Valley Bounty: Climate resilience on the menu in Shelburne Falls

  • Abby Ferla looks over a field at her Foxtrot Farm in Shelburne Falls. CISA

For the Gazette
Published: 9/5/2020 12:35:08 PM

Abby Ferla, owner of Foxtrot Farm in Shelburne Falls, has spent her summer nights camping in a tent in her fields, accompanied by her partner and dog.

“This is the first year we’re growing food crops, and it’s been an evolving process learning how to keep the deer, skunks, and porcupines out of the corn and peas,” Ferla explains. “Currently my dog whines when he hears something in the gardens, and I just let him out of the tent to chase them off.”

Foxtrot Farm is a certified organic 3-acre farm specializing in growing bulk fresh and dried botanical and culinary herbs. This year, Foxtrot Farm launched a CSA focused on plants that walk the line between food and medicine, with an emphasis on climate-resilient growing methods.

“We have a strong focus on climate resiliency at Foxtrot Farm, because like many farmers across the Valley, I have seen how climate change has caused unpredictable seasons and weather patterns,” Ferla says. “Understandably, this has led many farmers to try to increase their control of the climate they grow in so that their crops can thrive, for example using greenhouses, low tunnels, and black plastic to protect against frost. For me, I really wanted to limit my plastic use, which led me to the question of, ‘What would it look like to explore growing crops in a different way, and what are the crops that require less babying and outside inputs, or might be frost resistant, or drought resistant, or flood resistant?’”

That has remained the guiding question for Ferla’s CSA and has led her to growing many foods typically seen as weeds, along with plants closely related to weeds.

Amaranth is an example of this — closely related to pigweed, amaranth is similar to spinach, packed with vitamins and minerals. Unlike spinach, amaranth is heat and drought resistant, and in one square foot you can grow about five times as much amaranth as you can spinach. Even with heavy harvesting, and little to no watering, the amaranth on Foxtrot Farm has grown to be unstoppable.

Another example of a climate-resilient crop grown on Foxtrot Farm is a variety of corn called Painted Mountain Corn. The story behind this corn is that a farmer in Montana grew every variety of corn indigenous to North America that he could find. He grew these varieties of corn in the same field, allowing them to cross-pollinate, and each year he saved the seeds from the corn that did the best.

Since this farmer grew in such volatile conditions, the result is a variety of corn that is resistant to heat and frost, droughts and floods. The genetic diversity in this corn makes each ear look different. While it usually is a burnt orange color, some kernels are blue, purple, pink, white or burgundy, giving off a purple or magenta hue when ground up. The brightly colored kernels make this corn ideal for decoration or for eating fresh, roasted or ground up to make colorful tortillas and more.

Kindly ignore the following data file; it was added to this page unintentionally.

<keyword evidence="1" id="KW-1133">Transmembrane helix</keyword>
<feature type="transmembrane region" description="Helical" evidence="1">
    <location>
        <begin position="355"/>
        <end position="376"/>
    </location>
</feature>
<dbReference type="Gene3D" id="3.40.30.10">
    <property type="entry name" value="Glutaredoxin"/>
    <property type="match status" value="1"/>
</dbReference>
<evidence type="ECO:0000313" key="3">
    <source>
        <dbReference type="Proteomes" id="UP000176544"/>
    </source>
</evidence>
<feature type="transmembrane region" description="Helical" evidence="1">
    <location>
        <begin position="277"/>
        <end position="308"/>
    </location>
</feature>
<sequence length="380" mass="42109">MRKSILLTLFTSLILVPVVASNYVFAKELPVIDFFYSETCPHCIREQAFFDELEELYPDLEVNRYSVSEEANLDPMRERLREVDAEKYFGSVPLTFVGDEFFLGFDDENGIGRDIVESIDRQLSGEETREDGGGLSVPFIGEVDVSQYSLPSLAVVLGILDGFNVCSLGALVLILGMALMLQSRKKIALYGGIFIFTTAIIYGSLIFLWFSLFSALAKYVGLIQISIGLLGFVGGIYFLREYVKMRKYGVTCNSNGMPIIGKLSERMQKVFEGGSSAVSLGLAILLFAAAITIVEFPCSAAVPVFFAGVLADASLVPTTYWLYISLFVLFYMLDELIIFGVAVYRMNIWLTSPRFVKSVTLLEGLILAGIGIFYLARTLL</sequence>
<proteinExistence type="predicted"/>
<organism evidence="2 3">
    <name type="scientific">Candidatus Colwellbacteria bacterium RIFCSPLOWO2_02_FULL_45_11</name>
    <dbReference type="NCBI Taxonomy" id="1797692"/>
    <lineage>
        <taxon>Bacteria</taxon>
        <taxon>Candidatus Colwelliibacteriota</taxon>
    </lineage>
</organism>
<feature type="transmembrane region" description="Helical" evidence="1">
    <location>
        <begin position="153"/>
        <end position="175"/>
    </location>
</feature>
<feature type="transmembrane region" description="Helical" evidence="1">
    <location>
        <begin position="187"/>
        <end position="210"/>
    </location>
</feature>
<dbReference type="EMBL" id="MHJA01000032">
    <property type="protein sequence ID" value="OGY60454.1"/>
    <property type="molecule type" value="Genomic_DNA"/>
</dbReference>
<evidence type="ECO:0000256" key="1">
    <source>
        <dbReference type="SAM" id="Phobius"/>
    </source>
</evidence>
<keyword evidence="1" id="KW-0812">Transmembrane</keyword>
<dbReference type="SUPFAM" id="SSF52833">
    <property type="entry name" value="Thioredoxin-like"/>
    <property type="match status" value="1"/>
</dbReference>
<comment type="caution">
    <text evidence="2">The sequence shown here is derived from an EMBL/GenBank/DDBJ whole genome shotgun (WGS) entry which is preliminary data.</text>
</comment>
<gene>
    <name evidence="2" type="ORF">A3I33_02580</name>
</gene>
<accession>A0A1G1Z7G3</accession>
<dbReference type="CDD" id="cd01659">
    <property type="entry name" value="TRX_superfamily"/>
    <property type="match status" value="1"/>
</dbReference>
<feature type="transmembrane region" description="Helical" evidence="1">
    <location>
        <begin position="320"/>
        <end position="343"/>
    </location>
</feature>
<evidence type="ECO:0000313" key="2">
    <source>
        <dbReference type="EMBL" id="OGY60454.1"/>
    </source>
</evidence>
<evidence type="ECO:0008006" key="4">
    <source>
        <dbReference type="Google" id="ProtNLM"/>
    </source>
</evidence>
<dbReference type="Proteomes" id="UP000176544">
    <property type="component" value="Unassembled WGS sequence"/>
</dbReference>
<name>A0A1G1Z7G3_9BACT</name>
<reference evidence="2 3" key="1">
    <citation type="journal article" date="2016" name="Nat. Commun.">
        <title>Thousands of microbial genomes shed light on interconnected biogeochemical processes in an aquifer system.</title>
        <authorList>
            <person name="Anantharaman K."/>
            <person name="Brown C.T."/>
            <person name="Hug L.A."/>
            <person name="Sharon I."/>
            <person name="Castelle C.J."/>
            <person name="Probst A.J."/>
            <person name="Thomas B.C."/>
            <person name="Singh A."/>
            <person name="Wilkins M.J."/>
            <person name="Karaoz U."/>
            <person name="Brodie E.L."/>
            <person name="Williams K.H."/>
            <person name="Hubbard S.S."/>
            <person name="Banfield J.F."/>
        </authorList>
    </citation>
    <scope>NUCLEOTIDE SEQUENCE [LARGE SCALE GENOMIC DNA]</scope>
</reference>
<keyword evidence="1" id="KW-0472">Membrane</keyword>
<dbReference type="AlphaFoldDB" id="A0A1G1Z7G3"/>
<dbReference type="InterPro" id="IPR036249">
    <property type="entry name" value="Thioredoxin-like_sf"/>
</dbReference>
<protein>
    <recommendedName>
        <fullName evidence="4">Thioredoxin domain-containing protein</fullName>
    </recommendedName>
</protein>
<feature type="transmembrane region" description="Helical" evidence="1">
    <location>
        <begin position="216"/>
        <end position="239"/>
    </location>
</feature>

Ferla is also growing pears, grape leaves, orack, Italian dandelions and radicchio, and buying in hawthorn berries for the CSA.

“The CSA has been a total pleasure,” Ferla says. “It’s been really fun to explore this idea of what our cuisine could look like if it were more place-based and centered around both human and environmental healing, with a group of people also interested in having these discussions.”

Beyond just picking up their produce each week, CSA customers at Foxtrot Farm have enjoyed the opportunity to share recipes such as grape leaf pie while sharing in the delight of what each season has to offer, and learning about the histories of the foods they are taking home.

“So many of the things that we think of as weeds today were actually brought to the U.S. as food crops,” Ferla says. Dandelions, for example, are not indigenous to North America, but were brought to the continent by European settlers. Orack, another crop grown by Foxtrot Farm, is very similar to spinach, and used to be more popular than spinach during the mid-1800s.

“For reasons unknown, spinach came into style, and orack fell out. I love spinach too, but you can only grow it for four months of the year, if you’re lucky. Orack is much hardier and can be eaten any way you would eat spinach. My favorite way is quickly sautéed with garlic,” Ferla explains.

Social justice intertwines with farming at Foxtrot Farm.

“It informs what we do and how we do it in a really big and personal way and is always something I’m working to further integrate in our farming practices,” Ferla says. This includes offering a sliding scale for the CSA, a blanket 15% discount for all people of color, and an “herbs for activists” program. Those who have reached out to her about this program have been people of color doing work in their communities to reclaim old herbal traditions and distribute herbs.

“It feels like a real privilege being able to send these plants out to folks to aid in this work,” Ferla remarks.

Those interested in buying from Foxtrot Farm can find their products at the Ashfield Farmers Market. They are also planning to relaunch their website in the winter.

To find more local farms near you, visit buylocalfood.org/farmguide.

Emma Gwyther is the development associate at Community Involved in Sustaining Agriculture.




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